Nearly 500 people gathered at the weekend to take the first steps towards reviving a Moray town’s traditional fair.
The event was held in New Elgin on the day a masterplan was launched to spearhead initiatives in the community.
Locals have raised concerns about a decline in the amount of shared experiences in the area and a growing gap between the older and younger generations.
But they are taking direct action and hundreds packed into the New Elgin and Ashgrove Hall on Saturday to consider a blueprint for the community’s future.
The fun day had serious intentions and participants were shown plans to create a new garden at the hall together with a proposal for a large summer picnic in the nearby Doocot Park.
The masterplan also suggests serious consideration should be given to the possibility of reviving the local fete.
A group of locals have banded together over the last year to speak to neighbours and attend events to determine what is important to them.
Paul Briggs, who is also a member of Elgin Community Council, said: “Things could be better round here and we need to bring back a bit of community spirit.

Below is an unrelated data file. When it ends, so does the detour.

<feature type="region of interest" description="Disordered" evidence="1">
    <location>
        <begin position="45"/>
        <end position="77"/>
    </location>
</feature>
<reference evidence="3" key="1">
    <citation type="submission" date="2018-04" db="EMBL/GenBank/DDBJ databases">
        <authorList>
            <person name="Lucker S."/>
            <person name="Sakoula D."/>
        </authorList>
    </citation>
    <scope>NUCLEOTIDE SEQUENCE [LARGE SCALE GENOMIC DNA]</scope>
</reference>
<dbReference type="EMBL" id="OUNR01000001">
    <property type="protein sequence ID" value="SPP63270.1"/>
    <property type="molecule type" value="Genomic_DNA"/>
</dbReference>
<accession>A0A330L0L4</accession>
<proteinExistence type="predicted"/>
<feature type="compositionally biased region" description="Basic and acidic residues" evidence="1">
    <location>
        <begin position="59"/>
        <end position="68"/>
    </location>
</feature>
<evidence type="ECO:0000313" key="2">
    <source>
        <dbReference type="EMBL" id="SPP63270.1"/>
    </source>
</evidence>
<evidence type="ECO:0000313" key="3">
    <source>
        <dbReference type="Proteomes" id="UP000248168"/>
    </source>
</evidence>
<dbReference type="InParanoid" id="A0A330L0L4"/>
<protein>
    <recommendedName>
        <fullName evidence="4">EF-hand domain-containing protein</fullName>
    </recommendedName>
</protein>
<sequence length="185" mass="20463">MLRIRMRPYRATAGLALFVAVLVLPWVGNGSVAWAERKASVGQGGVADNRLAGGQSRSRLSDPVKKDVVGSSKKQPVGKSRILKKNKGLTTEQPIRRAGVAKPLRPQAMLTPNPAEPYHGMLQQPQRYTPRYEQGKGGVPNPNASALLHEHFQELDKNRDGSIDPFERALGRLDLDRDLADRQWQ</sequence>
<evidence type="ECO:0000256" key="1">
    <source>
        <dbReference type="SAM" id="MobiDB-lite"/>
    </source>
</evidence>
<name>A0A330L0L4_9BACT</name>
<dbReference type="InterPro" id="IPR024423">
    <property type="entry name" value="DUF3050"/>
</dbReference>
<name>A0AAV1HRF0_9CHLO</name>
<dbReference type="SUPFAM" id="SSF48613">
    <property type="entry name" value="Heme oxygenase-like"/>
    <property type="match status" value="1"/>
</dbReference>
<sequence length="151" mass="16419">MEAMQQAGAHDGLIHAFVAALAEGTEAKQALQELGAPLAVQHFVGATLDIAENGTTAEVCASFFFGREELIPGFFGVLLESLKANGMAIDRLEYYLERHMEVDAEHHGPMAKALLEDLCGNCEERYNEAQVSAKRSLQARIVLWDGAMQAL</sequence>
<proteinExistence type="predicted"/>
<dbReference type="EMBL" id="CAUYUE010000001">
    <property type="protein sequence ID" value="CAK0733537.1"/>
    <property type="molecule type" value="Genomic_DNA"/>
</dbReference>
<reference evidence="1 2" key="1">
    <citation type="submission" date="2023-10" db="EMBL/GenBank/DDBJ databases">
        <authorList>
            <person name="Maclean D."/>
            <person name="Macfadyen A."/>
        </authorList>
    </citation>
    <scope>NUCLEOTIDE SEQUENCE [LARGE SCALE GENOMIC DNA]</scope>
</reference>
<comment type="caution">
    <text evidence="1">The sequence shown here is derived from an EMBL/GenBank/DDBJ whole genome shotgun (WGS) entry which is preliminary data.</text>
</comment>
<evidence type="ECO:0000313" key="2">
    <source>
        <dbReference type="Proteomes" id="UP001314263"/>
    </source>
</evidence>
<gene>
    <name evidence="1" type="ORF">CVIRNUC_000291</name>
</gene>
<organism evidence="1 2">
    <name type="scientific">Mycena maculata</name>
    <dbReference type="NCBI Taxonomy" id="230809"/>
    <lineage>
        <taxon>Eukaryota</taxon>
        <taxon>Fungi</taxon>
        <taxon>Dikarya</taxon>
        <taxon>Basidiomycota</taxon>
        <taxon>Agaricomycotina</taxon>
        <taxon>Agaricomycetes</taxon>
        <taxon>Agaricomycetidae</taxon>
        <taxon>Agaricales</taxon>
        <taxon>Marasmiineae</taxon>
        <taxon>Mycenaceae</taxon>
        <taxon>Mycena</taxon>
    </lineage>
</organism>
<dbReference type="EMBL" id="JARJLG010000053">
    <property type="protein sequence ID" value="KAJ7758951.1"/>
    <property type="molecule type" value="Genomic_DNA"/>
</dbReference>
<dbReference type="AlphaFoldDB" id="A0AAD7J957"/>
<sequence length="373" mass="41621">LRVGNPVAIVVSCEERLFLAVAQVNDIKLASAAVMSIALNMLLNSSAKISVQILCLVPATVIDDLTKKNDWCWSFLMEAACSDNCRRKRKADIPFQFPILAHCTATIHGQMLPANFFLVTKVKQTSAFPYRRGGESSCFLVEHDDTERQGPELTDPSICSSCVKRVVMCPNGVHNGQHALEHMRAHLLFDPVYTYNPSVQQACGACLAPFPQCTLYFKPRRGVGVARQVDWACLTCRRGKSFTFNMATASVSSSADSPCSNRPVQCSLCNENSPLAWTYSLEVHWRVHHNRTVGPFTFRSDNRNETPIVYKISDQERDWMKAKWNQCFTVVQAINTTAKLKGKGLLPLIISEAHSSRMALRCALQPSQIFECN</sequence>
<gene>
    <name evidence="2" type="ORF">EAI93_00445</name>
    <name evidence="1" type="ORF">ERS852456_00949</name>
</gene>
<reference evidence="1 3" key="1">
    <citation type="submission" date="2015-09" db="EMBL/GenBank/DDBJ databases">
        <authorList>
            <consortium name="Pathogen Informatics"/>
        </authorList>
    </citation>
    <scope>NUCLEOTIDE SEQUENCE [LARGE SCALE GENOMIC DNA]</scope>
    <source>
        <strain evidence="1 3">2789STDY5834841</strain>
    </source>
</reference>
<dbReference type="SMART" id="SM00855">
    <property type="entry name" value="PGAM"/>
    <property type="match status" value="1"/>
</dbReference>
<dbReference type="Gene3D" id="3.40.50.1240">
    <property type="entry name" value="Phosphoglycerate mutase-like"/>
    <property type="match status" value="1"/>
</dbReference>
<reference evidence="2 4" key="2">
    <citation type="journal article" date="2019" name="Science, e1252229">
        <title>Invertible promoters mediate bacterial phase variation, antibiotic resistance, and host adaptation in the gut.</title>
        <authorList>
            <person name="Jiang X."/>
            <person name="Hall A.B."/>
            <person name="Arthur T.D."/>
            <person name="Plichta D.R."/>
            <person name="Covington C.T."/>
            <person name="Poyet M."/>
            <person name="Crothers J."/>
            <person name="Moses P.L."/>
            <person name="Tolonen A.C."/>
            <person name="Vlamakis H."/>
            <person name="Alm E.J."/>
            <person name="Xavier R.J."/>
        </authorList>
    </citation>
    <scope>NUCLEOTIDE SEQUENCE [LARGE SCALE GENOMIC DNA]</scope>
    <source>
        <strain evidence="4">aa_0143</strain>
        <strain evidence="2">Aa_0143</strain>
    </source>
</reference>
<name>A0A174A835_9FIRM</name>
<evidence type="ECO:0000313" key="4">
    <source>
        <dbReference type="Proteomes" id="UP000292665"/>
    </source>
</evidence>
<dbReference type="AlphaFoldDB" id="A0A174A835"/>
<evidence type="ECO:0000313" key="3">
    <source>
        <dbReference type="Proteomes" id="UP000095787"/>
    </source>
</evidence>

“People don’t know their neighbours anymore. There is a lot of poverty in the area but in some cases the “have sand the “have-nots” live on the same street.
“A lot of houses are being built in New Elgin so we need to develop a bit of togetherness because things are just going to become more spread out.”
Other priorities identified for the community include continuing a project to curb gull populations in the area as well as running initiatives to combat traffic and parking concerns and establishing a social group for older residents to provide advice about accessing services.
The weekend event also included the launch of a movie featuring New Elgin residents sharing their own experiences of days past in the community.
Children also took part in a project looking at how they would persuade aliens to settle in the area if they had just arrived from space.
Graham Leadbitter, chairman of Moray’s Community Planning Board, which supported the project, said: “This is not the end of the work.
“The publishing of the plan means public sector agencies are now tasked with realigning their work in the area to help meet the community’s aspiration and deliver on these.
“It’s also been refreshing to see how many in the community have been involved in this, including many who have never been involved with something like this before.”